In my childhood, there was art everywhere, art books, and music. Encouraging, yet intimidating. My grandfather etched. A fine draughtsman, he could portray people, animals, landscapes, and made one masterly seascape, “typhoon” a three-masted ship in a ferocious storm. A self-made man, he didn’t understand fear or hesitancy. I was gifted with the ability/facility to draw, but the desire to push it, pursue it, to make drawings or something else into an expression of feeling didn’t come until much later. Retreating into books was a safety zone. Cultivating the inner world, wild and never-ceasing adventures, exotic worlds and vicarious emotional shocks.
Well-intentioned parents sent me to Catholic Schools. They were blissfully ignorant of the flavors of tyranny which prevailed. The whole of the experience wasn’t entirely black; there was humor and nurturing and some excellent teaching, here and there. Once my critical mind developed, I had to distance myself from the power structure and bureaucracy, the terrors of punitive sisters and the confessional. I packed away the beauty of the music and rituals and peculiar splendor of churches with their creaking pews and musty incense-scented interiors. Those memories metamorphosed into the thread of my fascination with a byzantine past.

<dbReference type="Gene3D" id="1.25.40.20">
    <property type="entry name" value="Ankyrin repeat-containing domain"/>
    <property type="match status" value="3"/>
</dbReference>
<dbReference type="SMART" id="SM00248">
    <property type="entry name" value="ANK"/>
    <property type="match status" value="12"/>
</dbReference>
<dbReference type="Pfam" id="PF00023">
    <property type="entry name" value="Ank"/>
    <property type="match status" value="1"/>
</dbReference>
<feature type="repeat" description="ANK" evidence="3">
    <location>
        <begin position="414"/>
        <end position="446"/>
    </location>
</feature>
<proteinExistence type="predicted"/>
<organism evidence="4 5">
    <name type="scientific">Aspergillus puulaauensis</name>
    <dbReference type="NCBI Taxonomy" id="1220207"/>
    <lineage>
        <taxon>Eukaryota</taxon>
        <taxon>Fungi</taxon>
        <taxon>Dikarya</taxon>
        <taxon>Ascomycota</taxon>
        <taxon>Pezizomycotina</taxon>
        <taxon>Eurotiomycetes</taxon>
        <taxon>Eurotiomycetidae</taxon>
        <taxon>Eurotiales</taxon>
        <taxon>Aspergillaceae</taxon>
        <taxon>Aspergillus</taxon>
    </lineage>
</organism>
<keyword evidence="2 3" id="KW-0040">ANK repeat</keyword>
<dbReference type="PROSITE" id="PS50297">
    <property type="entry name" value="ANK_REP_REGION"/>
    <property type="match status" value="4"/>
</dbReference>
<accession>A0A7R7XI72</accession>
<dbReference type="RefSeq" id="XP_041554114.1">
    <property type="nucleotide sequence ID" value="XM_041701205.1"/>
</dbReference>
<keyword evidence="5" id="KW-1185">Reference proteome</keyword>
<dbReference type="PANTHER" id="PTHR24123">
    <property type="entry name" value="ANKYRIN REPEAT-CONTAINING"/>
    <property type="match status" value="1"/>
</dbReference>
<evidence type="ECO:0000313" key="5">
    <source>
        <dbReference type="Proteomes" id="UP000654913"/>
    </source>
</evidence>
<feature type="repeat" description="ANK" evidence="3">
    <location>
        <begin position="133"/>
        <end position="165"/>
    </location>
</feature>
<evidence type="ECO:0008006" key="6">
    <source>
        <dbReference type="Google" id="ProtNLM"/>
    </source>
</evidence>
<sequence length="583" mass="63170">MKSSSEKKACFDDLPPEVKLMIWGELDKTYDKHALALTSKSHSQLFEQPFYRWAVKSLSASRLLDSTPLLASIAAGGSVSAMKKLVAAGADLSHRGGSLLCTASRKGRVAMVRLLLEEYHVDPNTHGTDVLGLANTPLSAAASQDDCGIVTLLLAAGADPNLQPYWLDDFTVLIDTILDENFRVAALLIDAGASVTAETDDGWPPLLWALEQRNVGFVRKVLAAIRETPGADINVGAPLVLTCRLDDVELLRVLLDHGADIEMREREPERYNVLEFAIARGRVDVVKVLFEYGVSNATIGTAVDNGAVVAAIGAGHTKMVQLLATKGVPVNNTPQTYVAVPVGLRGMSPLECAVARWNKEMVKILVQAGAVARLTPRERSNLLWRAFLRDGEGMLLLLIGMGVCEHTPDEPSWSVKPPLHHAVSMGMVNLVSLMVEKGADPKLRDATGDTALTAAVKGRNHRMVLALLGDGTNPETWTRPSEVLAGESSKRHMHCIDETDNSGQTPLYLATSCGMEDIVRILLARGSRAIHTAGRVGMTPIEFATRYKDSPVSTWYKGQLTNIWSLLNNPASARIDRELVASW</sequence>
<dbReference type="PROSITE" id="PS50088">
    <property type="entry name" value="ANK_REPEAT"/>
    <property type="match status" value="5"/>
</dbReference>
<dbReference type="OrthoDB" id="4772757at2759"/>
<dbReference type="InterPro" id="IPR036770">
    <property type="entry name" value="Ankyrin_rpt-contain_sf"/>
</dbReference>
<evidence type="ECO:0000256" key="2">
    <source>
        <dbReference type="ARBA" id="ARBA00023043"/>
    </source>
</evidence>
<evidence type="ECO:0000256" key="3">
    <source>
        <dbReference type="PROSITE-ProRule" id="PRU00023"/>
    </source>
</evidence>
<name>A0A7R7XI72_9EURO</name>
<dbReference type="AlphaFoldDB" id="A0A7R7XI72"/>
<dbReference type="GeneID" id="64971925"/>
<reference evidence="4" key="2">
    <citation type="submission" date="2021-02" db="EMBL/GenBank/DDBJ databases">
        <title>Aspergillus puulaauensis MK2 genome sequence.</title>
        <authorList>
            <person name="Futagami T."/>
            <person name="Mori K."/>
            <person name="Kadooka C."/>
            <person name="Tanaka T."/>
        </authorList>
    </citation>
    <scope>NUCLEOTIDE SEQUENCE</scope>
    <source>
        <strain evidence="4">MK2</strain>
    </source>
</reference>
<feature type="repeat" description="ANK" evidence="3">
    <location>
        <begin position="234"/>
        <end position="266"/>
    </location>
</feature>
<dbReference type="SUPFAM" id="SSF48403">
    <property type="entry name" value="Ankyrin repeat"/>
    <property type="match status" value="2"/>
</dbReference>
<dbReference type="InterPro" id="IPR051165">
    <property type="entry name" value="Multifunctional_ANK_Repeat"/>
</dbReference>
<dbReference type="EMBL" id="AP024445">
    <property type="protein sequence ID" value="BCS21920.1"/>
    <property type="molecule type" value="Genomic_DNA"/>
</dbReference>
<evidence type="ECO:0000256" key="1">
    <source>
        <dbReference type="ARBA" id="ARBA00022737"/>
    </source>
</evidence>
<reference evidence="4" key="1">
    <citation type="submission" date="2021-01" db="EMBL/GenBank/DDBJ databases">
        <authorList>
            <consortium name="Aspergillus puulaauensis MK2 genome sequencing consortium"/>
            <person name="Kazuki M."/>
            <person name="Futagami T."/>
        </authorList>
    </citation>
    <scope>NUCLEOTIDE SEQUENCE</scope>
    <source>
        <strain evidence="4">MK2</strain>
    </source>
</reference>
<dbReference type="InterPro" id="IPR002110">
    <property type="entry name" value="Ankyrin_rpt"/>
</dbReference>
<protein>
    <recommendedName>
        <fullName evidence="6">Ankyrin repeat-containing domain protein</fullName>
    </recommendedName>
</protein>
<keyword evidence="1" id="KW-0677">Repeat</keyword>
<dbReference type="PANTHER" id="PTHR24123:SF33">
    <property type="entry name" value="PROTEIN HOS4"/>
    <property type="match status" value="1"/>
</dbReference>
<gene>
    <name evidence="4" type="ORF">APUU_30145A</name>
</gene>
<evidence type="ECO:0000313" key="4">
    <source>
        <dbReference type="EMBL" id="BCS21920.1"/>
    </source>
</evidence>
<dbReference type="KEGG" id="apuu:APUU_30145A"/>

I got a 35mm camera and learned how to use it. Outside of my books, now really traveling – experiencing the soaring high baroque music and architecture, my optical cortex violently stimulated by Moorish tiles, tapestries, perfect stone apses, universal patterns cross time and cultures. I was dumbstruck witnessing Russian iconography alongside the ludicrous omnipresent wealth of religions.
While still letting light fill the lens, presently I’m compelled by images that invoke the divine, to continue to expand my understanding of what, in heaven or earth, it might be.